Leading Through Crisis

Posted in: PSA Partnership


Rob Weinhold, founder and CEO of the Fallston Group, an executive advisory firm focused on reputation management, led one of our recent PSA Partnership events.

During his presentation, Weinhold asserted that how you and your company react to a public crisis can determine whether you save or lose time, money, customers, and even your career. Controlling those outcomes comes down to how well you and your team have trained to respond to crises. Successful businesses, Weinhold said, know they have to build “organizational muscle memory” so that, when a crisis hits, the reaction is automatically a smart, well-thought-out one.

Weinhold’s lively and entertaining talk centered around the notion of how businesses and individuals respond to public crises. “Life doesn’t always go as planned — is that a secret to anybody?” Weinhold asked. “That’s our theme today: when it doesn’t, what do we do?”

From experience, wisdom

Weinhold began his career as a police officer in Baltimore City. When his partner was shot in the line of duty, Weinhold said, the entire emergency response system — the police officer nearby, the paramedics, the doctors and nurses at Shock Trauma — responded quickly and efficiently to save his partner’s life.

“Everybody had to work together,” Weinhold said. That lesson served Weinhold well in his subsequent roles as police spokesman, Chief of Staff for the U.S. Department of Justice’s Office of Community Oriented Policing Services; Director of Public Affairs, Policy and Research for the [Maryland] Governor’s Office of Crime Control and Prevention; and Vice President of Amateur Baseball for Ripken Baseball.

The power of negative PR

During his presentation at PSA, Weinhold demonstrated the powerful effects of negative PR by mentioning brands with recent struggles including Volkswagen, BP, the NFL, FIFA, Livestrong, and the City of Baltimore. In every case, the organization’s leadership made a crisis worse by making initial missteps in providing information to the public.

Indeed, business news headlines from any given year offer a daunting list of potential public crises, including natural disasters, cyber attacks, protests, rogue employees, false allegations, workplace violence, and other organizational misdeeds.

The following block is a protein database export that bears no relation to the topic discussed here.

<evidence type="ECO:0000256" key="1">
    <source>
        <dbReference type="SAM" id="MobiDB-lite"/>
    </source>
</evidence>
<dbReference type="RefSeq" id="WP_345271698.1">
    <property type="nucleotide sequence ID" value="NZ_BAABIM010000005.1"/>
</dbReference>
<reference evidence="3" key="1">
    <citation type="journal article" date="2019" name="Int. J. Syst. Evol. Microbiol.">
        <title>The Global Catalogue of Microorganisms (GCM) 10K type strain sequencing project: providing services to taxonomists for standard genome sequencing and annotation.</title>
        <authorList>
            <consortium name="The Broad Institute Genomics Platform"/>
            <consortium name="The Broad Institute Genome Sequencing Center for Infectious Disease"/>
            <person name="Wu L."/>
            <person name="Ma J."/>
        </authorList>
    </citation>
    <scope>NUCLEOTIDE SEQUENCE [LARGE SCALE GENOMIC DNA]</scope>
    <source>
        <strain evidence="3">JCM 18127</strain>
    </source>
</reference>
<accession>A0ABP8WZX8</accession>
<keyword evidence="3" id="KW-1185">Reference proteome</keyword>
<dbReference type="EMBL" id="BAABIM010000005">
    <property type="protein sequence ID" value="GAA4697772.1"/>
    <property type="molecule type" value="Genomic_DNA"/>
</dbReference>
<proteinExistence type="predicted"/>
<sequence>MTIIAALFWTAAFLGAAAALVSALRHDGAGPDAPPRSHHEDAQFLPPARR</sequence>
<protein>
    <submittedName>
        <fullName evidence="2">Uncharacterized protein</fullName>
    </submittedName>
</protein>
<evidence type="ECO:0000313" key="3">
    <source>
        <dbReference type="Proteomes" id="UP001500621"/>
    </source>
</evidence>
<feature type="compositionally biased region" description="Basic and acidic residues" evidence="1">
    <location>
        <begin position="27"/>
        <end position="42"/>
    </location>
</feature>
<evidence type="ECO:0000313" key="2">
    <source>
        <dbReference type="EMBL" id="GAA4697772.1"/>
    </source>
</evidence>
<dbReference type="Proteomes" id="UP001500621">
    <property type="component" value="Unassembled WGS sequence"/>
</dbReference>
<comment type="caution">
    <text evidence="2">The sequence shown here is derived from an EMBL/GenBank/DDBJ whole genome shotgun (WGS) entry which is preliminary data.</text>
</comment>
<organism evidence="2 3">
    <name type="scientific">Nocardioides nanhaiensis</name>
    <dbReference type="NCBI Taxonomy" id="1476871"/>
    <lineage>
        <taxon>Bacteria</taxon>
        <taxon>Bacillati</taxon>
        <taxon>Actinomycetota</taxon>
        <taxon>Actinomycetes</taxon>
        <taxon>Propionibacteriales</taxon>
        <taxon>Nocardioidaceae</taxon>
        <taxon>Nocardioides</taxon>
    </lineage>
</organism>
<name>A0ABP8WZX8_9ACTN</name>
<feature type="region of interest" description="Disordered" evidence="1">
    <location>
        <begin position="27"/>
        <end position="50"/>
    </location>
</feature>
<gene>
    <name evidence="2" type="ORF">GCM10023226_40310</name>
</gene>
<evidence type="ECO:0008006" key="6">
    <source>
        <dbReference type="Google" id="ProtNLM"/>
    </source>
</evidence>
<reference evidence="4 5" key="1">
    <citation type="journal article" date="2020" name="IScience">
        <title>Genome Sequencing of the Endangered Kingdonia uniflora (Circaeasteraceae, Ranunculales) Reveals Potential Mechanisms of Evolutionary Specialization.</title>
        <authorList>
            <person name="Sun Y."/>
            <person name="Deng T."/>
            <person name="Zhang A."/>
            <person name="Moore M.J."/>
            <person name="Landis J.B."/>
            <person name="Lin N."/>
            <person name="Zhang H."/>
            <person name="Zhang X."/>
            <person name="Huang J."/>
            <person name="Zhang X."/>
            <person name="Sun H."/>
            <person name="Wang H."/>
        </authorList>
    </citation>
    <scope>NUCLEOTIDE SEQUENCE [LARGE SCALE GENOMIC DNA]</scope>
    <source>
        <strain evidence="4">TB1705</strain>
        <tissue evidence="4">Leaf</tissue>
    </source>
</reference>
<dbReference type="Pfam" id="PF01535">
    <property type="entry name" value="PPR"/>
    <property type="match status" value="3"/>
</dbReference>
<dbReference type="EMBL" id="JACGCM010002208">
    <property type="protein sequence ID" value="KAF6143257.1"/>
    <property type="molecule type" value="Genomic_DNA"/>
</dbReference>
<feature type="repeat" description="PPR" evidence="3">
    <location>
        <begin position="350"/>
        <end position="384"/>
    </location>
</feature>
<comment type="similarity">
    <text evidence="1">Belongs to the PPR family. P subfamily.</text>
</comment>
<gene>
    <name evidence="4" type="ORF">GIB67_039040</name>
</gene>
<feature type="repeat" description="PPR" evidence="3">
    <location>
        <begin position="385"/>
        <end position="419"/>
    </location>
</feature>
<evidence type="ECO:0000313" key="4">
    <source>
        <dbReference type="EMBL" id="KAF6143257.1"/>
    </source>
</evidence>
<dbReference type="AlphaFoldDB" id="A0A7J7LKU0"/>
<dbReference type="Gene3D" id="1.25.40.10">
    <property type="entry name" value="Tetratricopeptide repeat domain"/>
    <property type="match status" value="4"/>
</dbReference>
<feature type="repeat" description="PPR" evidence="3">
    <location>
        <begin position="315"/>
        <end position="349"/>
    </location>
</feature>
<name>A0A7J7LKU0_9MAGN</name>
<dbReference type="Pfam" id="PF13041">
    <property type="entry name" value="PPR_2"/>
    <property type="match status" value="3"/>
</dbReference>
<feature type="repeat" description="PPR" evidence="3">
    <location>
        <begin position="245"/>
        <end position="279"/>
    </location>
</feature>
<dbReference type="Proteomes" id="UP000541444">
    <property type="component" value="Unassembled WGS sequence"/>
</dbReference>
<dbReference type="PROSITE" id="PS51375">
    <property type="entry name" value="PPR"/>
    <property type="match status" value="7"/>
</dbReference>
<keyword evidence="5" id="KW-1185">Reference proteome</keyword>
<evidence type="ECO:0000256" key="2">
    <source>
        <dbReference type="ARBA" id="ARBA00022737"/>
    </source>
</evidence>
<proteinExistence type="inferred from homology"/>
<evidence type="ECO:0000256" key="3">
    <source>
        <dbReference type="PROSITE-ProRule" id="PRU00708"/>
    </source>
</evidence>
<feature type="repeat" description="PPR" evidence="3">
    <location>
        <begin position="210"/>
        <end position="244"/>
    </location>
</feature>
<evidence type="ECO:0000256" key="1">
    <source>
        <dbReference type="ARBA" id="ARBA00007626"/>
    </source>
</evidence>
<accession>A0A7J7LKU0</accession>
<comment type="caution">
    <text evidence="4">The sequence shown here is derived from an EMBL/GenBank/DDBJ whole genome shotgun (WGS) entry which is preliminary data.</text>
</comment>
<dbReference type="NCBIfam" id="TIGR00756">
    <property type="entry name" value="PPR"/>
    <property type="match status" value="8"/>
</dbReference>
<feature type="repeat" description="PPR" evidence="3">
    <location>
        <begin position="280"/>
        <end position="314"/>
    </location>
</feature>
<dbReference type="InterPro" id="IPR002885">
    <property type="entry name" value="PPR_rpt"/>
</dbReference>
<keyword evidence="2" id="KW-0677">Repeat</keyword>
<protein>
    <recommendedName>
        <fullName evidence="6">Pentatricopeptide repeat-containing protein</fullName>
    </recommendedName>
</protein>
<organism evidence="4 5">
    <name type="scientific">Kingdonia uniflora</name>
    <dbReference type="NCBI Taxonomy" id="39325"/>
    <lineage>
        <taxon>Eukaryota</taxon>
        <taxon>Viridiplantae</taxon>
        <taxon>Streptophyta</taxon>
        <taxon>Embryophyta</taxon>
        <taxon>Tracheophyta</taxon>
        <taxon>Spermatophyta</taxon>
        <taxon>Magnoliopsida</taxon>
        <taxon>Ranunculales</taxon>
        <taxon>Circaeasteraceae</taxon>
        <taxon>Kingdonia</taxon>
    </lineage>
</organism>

“If you haven’t had it,” Weinhold said, “you will have it.”

According to the Institute for Crisis Management, public crises are “sudden” 25 percent of the time — executives at the affected company were not aware of the issue at hand before it became public. For the other 75 percent of the time, issues were “smoldering” — executives did know about them beforehand.

Tell your story

“If you don’t tell your story, someone else will,” Weinhold explained further. “And when someone else tells your story, it certainly won’t be the story you want told.” In order to get that story told, executives and other leaders should consider going through training for how to handle each of the following (in ascending level of difficulty):

  • Written interview
  • Broadcast interview
  • Broadcast live interview
  • Broadcast live interview discussing bad news

A general paradigm in public relations is that, at any given moment, 15 percent of people love you, 15 percent can’t be pleased, and the other 70 percent are up for grabs, said Weinhold. When a company faces a moment of crisis, you have an opportunity to win over those 70 percent. An important set of PR rules centers on being ready and able to answer the following questions as clearly and quickly as possible:

  • What happened?
  • What caused it?
  • What are the effects?
  • What’s being done about it?
  • What needs to be done in the future?

“Open, honest communications will save you a lot of problems,” Weinhold emphasized.

All seminar attendees were provided with an uninflated balloon, which at the close of his talk, Weinhold had everyone blow up and keep bouncing in the air for about a minute. Meanwhile, additional balloons were unexpectedly thrown at the audience. When the excitement was over, the crowd had let a large number of balloons hit the floor.

“Metaphorically speaking, and in an organizational and practical sense, you need to create muscle memory,” Weinhold explained the purpose of the balloon exercise. In other words, in order to handle unexpected crisis in addition to managing your daily issues, being prepared by working together to have a crisis management plan helps improve outcomes in difficult public relations situations.

Register for our June Partnership event, Total Leadership, which will feature Wharton School professor, best-selling author and SiriusXM radio host Stew Friedman. Learn more.

Since 2009, Fallston Group has provided clients with training and support for strategic communications and media, crisis and issue management, and safety and security. Rob Weinhold’s book, The Art of Crisis Leadership with Kevin Cowherd, arrives in bookstores in May.


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